Weird is a weird word. According to the Merriam-Webster dictionary, it means:
You may know today’s word as a generalized term describing something unusual, but weird also has older meanings that are more specific. Weird derives from the Old English noun wyrd, essentially meaning “fate.” By the 8th century, the plural wyrde had begun to appear in texts as a gloss for Parcae, the Latin name for the Fates—three goddesses who spun, measured, and cut the thread of life. In the 15th and 16th centuries, Scots authors employed werd or weird in the phrase “weird sisters” to refer to the Fates. William Shakespeare adopted this usage in Macbeth, in which the “weird sisters” are depicted as three witches. Subsequent adjectival use of weird grew out of a reinterpretation of the weird used by Shakespeare.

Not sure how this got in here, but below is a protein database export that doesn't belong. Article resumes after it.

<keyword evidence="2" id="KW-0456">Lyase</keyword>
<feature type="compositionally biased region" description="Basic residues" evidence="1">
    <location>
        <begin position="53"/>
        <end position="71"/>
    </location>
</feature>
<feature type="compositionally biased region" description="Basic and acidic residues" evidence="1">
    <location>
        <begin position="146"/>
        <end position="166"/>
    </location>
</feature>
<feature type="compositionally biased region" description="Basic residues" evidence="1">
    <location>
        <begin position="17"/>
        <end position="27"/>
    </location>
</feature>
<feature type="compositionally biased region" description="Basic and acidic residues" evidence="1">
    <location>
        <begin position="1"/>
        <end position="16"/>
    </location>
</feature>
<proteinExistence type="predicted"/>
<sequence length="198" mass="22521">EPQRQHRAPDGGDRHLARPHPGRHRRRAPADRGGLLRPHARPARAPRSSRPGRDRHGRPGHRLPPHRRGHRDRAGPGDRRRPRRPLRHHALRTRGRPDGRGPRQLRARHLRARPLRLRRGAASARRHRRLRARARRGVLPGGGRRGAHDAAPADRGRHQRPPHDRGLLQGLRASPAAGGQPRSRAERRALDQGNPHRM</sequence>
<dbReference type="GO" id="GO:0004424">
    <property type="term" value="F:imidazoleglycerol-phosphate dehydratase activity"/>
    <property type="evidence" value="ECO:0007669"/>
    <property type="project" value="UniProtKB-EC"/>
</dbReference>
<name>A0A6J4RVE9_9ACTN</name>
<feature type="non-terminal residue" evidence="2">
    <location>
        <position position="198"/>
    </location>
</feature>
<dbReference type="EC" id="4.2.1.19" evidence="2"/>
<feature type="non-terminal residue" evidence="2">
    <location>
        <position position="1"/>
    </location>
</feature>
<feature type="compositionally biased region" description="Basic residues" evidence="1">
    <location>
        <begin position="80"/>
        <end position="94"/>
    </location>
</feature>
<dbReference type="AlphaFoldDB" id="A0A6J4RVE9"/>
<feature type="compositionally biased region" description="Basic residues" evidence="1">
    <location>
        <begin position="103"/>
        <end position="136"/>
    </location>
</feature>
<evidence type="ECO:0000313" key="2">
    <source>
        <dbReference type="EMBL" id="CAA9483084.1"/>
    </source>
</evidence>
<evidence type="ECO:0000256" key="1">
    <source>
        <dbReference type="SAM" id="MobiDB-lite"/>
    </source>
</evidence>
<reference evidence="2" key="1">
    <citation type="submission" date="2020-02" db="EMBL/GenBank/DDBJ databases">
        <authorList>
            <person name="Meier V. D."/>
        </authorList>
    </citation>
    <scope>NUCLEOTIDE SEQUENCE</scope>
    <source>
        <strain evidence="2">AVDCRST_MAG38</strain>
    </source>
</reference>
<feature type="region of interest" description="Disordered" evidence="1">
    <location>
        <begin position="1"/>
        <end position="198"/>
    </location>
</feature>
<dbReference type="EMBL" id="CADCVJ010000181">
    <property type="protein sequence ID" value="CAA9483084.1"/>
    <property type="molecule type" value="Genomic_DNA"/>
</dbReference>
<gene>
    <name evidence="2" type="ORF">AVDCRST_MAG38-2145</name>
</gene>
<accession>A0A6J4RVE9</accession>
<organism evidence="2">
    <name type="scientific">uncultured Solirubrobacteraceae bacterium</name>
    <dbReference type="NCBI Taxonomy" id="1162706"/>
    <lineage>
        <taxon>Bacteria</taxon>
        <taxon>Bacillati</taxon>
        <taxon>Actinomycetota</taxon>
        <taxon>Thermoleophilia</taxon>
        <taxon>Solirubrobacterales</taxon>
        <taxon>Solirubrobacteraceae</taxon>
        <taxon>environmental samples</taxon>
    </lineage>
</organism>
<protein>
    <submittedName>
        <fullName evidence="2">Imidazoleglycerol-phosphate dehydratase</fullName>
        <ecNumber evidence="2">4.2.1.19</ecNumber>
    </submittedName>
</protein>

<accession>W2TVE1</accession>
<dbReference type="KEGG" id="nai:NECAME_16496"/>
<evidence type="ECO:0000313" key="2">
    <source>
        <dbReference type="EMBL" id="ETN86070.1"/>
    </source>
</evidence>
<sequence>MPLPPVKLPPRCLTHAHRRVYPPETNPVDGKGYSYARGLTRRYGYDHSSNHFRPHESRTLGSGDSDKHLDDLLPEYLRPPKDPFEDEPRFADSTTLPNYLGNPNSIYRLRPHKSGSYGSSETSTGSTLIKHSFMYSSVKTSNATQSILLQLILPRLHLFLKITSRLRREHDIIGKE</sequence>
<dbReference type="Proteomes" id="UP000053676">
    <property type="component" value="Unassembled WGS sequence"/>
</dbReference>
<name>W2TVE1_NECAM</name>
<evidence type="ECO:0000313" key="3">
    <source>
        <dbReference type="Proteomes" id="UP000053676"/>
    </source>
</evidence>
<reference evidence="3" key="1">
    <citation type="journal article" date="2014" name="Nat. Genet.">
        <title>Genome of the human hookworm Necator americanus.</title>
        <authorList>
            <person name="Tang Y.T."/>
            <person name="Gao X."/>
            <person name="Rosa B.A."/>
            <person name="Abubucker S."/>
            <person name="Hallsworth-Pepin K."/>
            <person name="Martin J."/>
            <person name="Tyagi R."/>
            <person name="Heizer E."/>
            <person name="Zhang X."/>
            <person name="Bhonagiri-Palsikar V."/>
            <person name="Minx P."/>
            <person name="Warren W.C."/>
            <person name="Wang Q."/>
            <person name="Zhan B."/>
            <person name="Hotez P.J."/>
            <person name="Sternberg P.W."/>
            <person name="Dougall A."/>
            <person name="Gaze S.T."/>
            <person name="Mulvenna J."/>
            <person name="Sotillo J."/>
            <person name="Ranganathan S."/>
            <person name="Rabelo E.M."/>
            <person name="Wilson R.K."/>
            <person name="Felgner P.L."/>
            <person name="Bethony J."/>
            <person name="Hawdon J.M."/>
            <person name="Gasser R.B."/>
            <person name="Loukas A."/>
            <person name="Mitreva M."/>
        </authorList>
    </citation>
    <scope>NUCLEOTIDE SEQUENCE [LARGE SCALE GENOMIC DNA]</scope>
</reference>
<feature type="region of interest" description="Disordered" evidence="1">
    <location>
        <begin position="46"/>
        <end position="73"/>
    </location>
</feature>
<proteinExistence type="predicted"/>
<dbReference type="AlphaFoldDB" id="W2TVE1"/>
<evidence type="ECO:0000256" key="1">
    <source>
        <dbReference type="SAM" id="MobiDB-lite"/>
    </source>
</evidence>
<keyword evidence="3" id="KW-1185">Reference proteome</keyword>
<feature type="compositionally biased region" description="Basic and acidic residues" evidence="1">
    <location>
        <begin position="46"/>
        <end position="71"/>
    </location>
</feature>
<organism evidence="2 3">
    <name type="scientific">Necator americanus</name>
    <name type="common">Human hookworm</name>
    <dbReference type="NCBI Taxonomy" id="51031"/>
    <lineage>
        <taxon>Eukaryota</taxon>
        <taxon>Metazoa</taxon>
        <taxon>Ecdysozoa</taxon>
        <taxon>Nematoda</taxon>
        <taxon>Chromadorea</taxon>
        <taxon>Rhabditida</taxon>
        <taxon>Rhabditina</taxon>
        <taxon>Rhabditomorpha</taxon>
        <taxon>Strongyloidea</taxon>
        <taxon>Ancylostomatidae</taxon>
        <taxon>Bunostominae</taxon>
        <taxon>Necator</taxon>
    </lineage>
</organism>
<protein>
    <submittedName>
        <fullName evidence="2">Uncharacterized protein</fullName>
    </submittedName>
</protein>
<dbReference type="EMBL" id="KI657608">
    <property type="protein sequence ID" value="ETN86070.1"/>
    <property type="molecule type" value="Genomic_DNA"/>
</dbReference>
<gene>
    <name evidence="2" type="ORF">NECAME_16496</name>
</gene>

I admit I use weird a lot. I am not a witch, but I do believe in fate. When I was a kid, the term “weirdo” meant you were, what else? Weird! You know, nutty, flaky, odd, unusual, but not necessarily in a derogatory way. When I use this word, it’s meant in fun, otherwise it would just be weird.😊